|No more free ranges|
IANA has run out of ivp4 ranges
| 6:41 pm on Feb 23, 2012 (gmt 0)|
Over the past year-ish IANA has allocated the last few ipv4 /8 ranges. Everything between and including 1/8 and 223/8 has been allocated, leaving only multicast and "future use" unallocated at the top of the range.
At the current rate of usage it will be a while - possibly three or four years - before these have been used up. We are then looking at ipv6, which is going to be a nightmare to block: for one thing there will be 65000 times as many IP ranges to check and maybe block.
Just thought I'd mention it. The new allocations came to my notice today with a brand new server farm to block. :(
Think I'll retire soon. :)
| 7:19 pm on Feb 23, 2012 (gmt 0)|
There is such an abuse with the current ipv4 range assignments in North America to companies and networks.
I'd almost wager they could collect half of the existing IP's and reallocate to new customers with more severe restrictions.
Whose in charge ;)
| 7:56 pm on Feb 23, 2012 (gmt 0)|
IBM has more IP addreses than China!
| 10:26 pm on Feb 23, 2012 (gmt 0)|
I agree that a LOT of IPs are allocated either to ARIN directly or controlled by ARIN in some way. And yes, a LOT of IPs seem to be wasted. Every tin-pot uni or school in US has at least one block of 65,000 IPs - are there really that many real users in every uni or edu?
GE, Xerox, Ford, Prudential are other companies with full /8 delegations.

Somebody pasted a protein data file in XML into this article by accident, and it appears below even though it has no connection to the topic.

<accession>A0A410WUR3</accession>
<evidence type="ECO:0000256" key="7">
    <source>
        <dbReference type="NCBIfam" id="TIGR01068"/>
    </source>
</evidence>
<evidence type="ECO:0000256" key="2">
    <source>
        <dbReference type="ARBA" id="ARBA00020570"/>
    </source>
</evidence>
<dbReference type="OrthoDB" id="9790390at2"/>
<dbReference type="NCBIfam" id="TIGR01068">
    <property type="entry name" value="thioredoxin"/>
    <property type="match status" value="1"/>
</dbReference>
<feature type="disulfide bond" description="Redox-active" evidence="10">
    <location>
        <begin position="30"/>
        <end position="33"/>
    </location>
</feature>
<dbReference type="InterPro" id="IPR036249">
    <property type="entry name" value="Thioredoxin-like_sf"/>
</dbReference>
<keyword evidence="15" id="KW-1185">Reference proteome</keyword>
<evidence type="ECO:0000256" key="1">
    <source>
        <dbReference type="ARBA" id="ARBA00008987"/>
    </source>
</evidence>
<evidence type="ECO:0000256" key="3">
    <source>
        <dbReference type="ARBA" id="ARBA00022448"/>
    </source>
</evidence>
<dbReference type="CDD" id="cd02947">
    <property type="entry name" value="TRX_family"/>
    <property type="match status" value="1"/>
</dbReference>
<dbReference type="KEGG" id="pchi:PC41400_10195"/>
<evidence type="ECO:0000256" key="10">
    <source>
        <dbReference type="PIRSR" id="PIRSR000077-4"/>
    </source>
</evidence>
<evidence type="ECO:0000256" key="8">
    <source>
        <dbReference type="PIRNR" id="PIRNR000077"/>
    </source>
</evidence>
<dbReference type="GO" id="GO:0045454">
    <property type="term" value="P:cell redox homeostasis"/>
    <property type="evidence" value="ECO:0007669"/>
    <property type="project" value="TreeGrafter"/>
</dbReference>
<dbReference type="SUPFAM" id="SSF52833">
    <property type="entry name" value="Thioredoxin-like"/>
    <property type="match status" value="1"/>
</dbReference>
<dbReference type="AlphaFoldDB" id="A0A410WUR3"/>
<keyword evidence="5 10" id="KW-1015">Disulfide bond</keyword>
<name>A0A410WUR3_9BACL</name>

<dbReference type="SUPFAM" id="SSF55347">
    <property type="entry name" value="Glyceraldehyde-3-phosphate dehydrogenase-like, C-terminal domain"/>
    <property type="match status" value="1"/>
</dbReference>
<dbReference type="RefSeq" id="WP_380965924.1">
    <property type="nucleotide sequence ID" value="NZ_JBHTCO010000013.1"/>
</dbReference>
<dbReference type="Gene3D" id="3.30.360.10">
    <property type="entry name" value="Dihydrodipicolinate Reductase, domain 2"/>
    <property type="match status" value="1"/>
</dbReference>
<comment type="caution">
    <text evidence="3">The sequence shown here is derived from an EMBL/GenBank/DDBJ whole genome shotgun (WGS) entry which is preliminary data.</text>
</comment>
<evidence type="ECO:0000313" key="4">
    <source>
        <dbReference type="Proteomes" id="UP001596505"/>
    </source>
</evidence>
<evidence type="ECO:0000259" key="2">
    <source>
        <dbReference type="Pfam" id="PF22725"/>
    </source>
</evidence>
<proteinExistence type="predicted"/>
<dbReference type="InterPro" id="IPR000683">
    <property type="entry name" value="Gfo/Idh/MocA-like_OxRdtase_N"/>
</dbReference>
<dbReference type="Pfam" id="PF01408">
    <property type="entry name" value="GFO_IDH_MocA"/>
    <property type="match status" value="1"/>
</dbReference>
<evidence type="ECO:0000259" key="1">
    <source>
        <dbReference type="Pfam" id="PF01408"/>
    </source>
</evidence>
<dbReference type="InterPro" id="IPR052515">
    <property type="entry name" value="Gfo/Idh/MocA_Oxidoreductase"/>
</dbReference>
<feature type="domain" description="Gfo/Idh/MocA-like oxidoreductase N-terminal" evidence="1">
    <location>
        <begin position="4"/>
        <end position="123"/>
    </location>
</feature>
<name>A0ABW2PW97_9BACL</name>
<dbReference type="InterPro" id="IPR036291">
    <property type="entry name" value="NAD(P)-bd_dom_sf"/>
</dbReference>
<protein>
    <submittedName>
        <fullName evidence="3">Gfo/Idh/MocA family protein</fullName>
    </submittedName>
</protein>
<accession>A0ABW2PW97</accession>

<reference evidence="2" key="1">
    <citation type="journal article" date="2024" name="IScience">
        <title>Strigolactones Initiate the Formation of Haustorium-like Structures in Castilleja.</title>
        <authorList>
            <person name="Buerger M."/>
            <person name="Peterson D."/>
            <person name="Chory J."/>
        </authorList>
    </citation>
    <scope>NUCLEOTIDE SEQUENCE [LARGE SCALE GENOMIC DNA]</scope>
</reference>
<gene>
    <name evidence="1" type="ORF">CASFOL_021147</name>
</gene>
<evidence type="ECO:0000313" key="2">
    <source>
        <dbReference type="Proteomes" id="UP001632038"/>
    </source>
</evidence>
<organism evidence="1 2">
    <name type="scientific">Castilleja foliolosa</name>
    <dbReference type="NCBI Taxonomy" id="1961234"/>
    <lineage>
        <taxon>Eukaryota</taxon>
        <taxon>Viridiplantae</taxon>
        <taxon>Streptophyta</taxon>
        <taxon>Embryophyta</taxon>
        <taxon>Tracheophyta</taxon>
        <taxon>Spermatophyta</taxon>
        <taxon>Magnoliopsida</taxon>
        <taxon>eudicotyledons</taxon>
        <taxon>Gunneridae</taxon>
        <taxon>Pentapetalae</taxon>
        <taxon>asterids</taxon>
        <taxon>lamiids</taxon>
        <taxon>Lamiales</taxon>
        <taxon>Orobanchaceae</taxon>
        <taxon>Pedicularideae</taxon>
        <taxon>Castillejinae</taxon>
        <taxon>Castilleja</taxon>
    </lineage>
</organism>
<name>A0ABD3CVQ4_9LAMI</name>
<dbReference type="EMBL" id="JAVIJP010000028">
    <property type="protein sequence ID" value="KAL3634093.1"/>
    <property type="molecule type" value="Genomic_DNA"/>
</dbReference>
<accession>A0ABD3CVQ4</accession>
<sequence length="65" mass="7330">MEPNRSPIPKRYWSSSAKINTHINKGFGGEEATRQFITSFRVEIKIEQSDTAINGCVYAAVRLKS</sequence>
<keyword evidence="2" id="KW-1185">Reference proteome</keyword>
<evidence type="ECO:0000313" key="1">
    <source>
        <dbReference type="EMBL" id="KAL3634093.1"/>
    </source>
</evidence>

| 1:05 am on Feb 24, 2012 (gmt 0)|
|Every tin-pot uni or school in US has at least one block of 65,000 IPs - are there really that many real users in every uni or edu? |
Same issue as with US telephone prefixes just a few years back, isn't it? They're all in multiples of 10,000 so the prefixes get used up even if three-quarters of the numerical space is empty.
|GE, Xerox, Ford, Prudential are other companies with full /8 delegations. |
I think MIT has four. 220.127.116.11/6 Not exactly "tin-pot" ;)
The 6-digit format must have been in the wind for a while, because I remember something from my hosting company about it. Don't remember what they said or why it mattered to most of us; maybe it was just a "We want you to know that we know that..."
Oh, ###. Does that mean if your htaccess currently says
then one of these years you'll have to go back and fill in all the missing bits so they'll know whether you mean
| 10:22 pm on Feb 24, 2012 (gmt 0)|
ipv6 has been in use for some time, just not generally. My linux machine specifies a few IPs in that format in the hosts file...
No real idea what it means. I know very little about ipv6 apart from it's going to cause problems when the switch is finally thrown, partly because not all internet tools can handle it but mainly because, like me, a lot of internet users don't know much about it. :(